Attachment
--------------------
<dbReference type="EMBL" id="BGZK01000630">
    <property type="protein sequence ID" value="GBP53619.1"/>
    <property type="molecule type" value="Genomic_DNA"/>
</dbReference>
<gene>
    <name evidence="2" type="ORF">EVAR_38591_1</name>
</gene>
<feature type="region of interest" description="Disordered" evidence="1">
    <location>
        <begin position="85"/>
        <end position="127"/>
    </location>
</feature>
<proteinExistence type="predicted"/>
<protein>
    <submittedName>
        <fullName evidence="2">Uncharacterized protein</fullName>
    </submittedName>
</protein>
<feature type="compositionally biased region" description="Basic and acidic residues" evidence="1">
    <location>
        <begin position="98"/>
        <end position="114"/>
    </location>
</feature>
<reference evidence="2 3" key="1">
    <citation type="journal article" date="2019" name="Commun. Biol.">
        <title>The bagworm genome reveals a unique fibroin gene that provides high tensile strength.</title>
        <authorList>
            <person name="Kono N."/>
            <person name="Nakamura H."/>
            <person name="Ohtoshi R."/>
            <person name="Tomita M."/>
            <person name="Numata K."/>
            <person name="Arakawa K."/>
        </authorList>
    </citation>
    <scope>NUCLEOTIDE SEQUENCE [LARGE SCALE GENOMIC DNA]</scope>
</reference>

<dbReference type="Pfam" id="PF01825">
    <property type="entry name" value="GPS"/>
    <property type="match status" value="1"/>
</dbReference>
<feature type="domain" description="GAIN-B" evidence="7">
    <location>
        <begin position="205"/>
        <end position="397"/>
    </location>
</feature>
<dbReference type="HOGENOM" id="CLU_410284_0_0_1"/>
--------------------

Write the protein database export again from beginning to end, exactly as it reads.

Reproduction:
<dbReference type="EMBL" id="BGZK01000630">
    <property type="protein sequence ID" value="GBP53619.1"/>
    <property type="molecule type" value="Genomic_DNA"/>
</dbReference>
<gene>
    <name evidence="2" type="ORF">EVAR_38591_1</name>
</gene>
<feature type="region of interest" description="Disordered" evidence="1">
    <location>
        <begin position="85"/>
        <end position="127"/>
    </location>
</feature>
<proteinExistence type="predicted"/>
<protein>
    <submittedName>
        <fullName evidence="2">Uncharacterized protein</fullName>
    </submittedName>
</protein>
<feature type="compositionally biased region" description="Basic and acidic residues" evidence="1">
    <location>
        <begin position="98"/>
        <end position="114"/>
    </location>
</feature>
<reference evidence="2 3" key="1">
    <citation type="journal article" date="2019" name="Commun. Biol.">
        <title>The bagworm genome reveals a unique fibroin gene that provides high tensile strength.</title>
        <authorList>
            <person name="Kono N."/>
            <person name="Nakamura H."/>
            <person name="Ohtoshi R."/>
            <person name="Tomita M."/>
            <person name="Numata K."/>
            <person name="Arakawa K."/>
        </authorList>
    </citation>
    <scope>NUCLEOTIDE SEQUENCE [LARGE SCALE GENOMIC DNA]</scope>
</reference>

<dbReference type="Pfam" id="PF01825">
    <property type="entry name" value="GPS"/>
    <property type="match status" value="1"/>
</dbReference>
<feature type="domain" description="GAIN-B" evidence="7">
    <location>
        <begin position="205"/>
        <end position="397"/>
    </location>
</feature>
<dbReference type="HOGENOM" id="CLU_410284_0_0_1"/>